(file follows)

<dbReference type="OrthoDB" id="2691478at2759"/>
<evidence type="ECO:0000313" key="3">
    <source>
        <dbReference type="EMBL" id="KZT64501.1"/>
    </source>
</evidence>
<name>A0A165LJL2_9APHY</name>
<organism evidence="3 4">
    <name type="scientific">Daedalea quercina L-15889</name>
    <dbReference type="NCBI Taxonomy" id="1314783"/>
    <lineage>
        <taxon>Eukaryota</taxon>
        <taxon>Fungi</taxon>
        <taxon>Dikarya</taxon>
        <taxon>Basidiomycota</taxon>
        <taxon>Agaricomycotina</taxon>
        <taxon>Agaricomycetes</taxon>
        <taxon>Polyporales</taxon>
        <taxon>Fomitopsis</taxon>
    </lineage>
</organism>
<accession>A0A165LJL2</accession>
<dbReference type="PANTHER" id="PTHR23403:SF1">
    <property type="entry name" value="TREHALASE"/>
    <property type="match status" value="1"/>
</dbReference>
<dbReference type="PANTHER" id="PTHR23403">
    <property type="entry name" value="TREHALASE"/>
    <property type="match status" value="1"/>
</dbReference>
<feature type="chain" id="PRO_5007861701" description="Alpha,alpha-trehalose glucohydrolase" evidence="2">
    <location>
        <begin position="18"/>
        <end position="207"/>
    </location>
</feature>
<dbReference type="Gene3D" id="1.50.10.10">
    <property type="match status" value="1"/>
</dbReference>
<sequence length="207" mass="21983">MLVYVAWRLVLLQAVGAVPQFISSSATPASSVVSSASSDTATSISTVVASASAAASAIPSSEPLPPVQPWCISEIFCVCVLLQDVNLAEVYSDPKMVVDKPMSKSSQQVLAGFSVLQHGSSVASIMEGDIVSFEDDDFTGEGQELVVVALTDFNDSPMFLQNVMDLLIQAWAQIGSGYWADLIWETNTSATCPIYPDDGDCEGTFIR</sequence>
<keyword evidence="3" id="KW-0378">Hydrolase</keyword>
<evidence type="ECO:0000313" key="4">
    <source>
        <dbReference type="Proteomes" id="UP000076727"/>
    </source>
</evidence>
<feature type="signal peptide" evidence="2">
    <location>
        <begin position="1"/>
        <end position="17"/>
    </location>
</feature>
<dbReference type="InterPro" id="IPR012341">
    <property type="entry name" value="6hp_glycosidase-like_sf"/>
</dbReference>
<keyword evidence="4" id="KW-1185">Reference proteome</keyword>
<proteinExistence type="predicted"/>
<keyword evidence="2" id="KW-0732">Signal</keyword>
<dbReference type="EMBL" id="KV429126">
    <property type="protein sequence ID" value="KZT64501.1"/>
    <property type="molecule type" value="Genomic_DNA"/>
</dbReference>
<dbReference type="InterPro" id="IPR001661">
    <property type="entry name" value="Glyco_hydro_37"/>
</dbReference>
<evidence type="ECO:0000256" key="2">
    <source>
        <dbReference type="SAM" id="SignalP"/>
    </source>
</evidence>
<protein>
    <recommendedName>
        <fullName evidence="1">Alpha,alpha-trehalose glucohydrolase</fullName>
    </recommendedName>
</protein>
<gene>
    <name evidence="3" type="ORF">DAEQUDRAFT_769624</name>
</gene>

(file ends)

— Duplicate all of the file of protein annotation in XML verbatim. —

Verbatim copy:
<dbReference type="OrthoDB" id="2691478at2759"/>
<evidence type="ECO:0000313" key="3">
    <source>
        <dbReference type="EMBL" id="KZT64501.1"/>
    </source>
</evidence>
<name>A0A165LJL2_9APHY</name>
<organism evidence="3 4">
    <name type="scientific">Daedalea quercina L-15889</name>
    <dbReference type="NCBI Taxonomy" id="1314783"/>
    <lineage>
        <taxon>Eukaryota</taxon>
        <taxon>Fungi</taxon>
        <taxon>Dikarya</taxon>
        <taxon>Basidiomycota</taxon>
        <taxon>Agaricomycotina</taxon>
        <taxon>Agaricomycetes</taxon>
        <taxon>Polyporales</taxon>
        <taxon>Fomitopsis</taxon>
    </lineage>
</organism>
<accession>A0A165LJL2</accession>
<dbReference type="PANTHER" id="PTHR23403:SF1">
    <property type="entry name" value="TREHALASE"/>
    <property type="match status" value="1"/>
</dbReference>
<dbReference type="PANTHER" id="PTHR23403">
    <property type="entry name" value="TREHALASE"/>
    <property type="match status" value="1"/>
</dbReference>
<feature type="chain" id="PRO_5007861701" description="Alpha,alpha-trehalose glucohydrolase" evidence="2">
    <location>
        <begin position="18"/>
        <end position="207"/>
    </location>
</feature>
<dbReference type="Gene3D" id="1.50.10.10">
    <property type="match status" value="1"/>
</dbReference>
<sequence length="207" mass="21983">MLVYVAWRLVLLQAVGAVPQFISSSATPASSVVSSASSDTATSISTVVASASAAASAIPSSEPLPPVQPWCISEIFCVCVLLQDVNLAEVYSDPKMVVDKPMSKSSQQVLAGFSVLQHGSSVASIMEGDIVSFEDDDFTGEGQELVVVALTDFNDSPMFLQNVMDLLIQAWAQIGSGYWADLIWETNTSATCPIYPDDGDCEGTFIR</sequence>
<keyword evidence="3" id="KW-0378">Hydrolase</keyword>
<evidence type="ECO:0000313" key="4">
    <source>
        <dbReference type="Proteomes" id="UP000076727"/>
    </source>
</evidence>
<feature type="signal peptide" evidence="2">
    <location>
        <begin position="1"/>
        <end position="17"/>
    </location>
</feature>
<dbReference type="InterPro" id="IPR012341">
    <property type="entry name" value="6hp_glycosidase-like_sf"/>
</dbReference>
<keyword evidence="4" id="KW-1185">Reference proteome</keyword>
<proteinExistence type="predicted"/>
<keyword evidence="2" id="KW-0732">Signal</keyword>
<dbReference type="EMBL" id="KV429126">
    <property type="protein sequence ID" value="KZT64501.1"/>
    <property type="molecule type" value="Genomic_DNA"/>
</dbReference>
<dbReference type="InterPro" id="IPR001661">
    <property type="entry name" value="Glyco_hydro_37"/>
</dbReference>
<evidence type="ECO:0000256" key="2">
    <source>
        <dbReference type="SAM" id="SignalP"/>
    </source>
</evidence>
<protein>
    <recommendedName>
        <fullName evidence="1">Alpha,alpha-trehalose glucohydrolase</fullName>
    </recommendedName>
</protein>
<gene>
    <name evidence="3" type="ORF">DAEQUDRAFT_769624</name>
</gene>